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Amy Parham

Have you ever fought the temptation to dive into a bowl (or gallon) of ice cream to escape your problems? I can relate. Before I became a contestant on The Biggest Loser in 2008, running to "ice cream land" was a normal practice for me. I used it to numb the pain of my husband’s business failure. I used it to escape from the reality of having a child diagnosed with autism. It was my drug of choice to momentarily hide from a life that seemed just too hard to face alone. Food became my friend, my comfort, and my medication. However, that “friend” eventually became my worst enemy as I ballooned to a whopping 229 pounds.

When the casting call for The Biggest Loser came to Atlanta, I decided to go. Dragging my husband along with me, I was chosen (out of 300,000 people) to be on Season 6 of the show. But I had made a decision that – with or without the show – I desperately needed to make some changes. I realized that people already know that they need to eat less and exercise more. So why aren’t we all healthy? Because there are some mental and spiritual lessons that we must learn in order to transform from “fat” to “fit.” Here are a few essentials that I learned on my journey to becoming a “former fat girl.”

We All Have an Empty Place

We are all created with an empty place, a God shaped hole, inside of us. Our faith in God is the only thing that will adequately fill it. However, when life seems out of control, we try to shove all kinds of things in there to fill it up. Some of us use drugs, some alcohol, some sex, and (like me) some food. But during these out-of-control moments, we have to fill our hole with God. Pushing Him out during times of desperation and emptiness makes the hole bigger. When our faith grows, the hole is filled. Most importantly, the substitution of other inadequate “comforters” becomes less desirable.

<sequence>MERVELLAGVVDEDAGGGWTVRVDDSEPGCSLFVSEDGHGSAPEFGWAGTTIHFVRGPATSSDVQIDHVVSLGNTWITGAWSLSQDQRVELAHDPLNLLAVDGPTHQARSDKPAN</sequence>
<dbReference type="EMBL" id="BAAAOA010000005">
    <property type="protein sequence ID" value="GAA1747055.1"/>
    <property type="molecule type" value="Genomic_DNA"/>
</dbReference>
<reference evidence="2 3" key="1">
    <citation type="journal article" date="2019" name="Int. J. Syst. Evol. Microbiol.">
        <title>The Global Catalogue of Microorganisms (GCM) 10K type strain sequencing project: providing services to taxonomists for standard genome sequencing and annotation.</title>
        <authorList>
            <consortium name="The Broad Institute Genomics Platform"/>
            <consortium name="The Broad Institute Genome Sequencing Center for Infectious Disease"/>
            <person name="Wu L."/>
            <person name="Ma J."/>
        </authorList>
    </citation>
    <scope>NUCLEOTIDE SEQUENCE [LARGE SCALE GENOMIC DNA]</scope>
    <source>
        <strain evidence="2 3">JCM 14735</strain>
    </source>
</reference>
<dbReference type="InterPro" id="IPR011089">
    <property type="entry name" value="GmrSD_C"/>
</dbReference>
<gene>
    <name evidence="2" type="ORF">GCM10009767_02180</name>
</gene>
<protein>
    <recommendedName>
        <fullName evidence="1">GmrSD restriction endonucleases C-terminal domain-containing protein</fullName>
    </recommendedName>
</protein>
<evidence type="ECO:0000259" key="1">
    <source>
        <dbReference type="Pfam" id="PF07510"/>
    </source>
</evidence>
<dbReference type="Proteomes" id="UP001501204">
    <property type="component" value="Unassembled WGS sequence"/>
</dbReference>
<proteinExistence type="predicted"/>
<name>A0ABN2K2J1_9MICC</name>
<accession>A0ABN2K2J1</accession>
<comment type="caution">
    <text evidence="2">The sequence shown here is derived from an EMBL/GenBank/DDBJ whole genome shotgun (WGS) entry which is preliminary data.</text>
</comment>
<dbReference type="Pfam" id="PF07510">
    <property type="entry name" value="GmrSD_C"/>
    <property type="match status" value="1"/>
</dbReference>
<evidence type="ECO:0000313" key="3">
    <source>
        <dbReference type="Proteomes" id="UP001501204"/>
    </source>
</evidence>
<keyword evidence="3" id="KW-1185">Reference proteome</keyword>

Amy Parham

Food is Fuel

Women across the country frequently tell me that they are “emotional eaters.” This means food has become their drug habit. When they are happy, they eat. When they are sad, they eat. When they are stressed, they eat. They use food to enhance or soften the blow of their emotions. I had to learn a hard lesson: Food is for fueling my body – not my emotions. Our bodies, like cars, need fuel to run properly. We have to eat to live, eat often, and eat the right kind of food to live well. Food, in itself, is not bad. But the way we think about food, and respond to our emotional emptiness, can be disastrous.

I didn’t understand this truth early in my weight-loss journey. However, the more weight I lost (and I lost more than 100 pounds), the more I realized that I had to deal with the fat girl that lived on the inside of me. What a wake-up call that was! One of the ways I did this was by searching deep inside my soul and figuring out why I was overweight to begin with. It’s a shame that, while most of us know that diet and exercise are the keys to weight loss, not many of us know the importance of dealing with the root of the problem – Why did I become overweight?

What is Required?

No matter how difficult it may be, we must peel back the layers of pain, bitterness, unforgiveness, shame, guilt, and other negative emotions that keep us fat. Losing weight is not only about reducing the physical pounds that hold us back. It’s also about releasing the people and things that weigh down our heart.

I cannot promise you a get-fit-quick program. Nor can I recommend any pills, potions, or magic fairy dust that you can buy now to change your life by tomorrow. In fact, it’s quite the opposite. The road to losing physical weight will be tough. It requires the courage to expose vulnerable layers pertaining to your past and present circumstances. But it is possible. As the English writer Arnold Bennett once stated: “Any change, even a change for the better, is always accompanied by drawbacks and discomforts.” However, in the midst of it all, God wants to become your friend, medicine, comforter, security blanket, and emotional crutch. c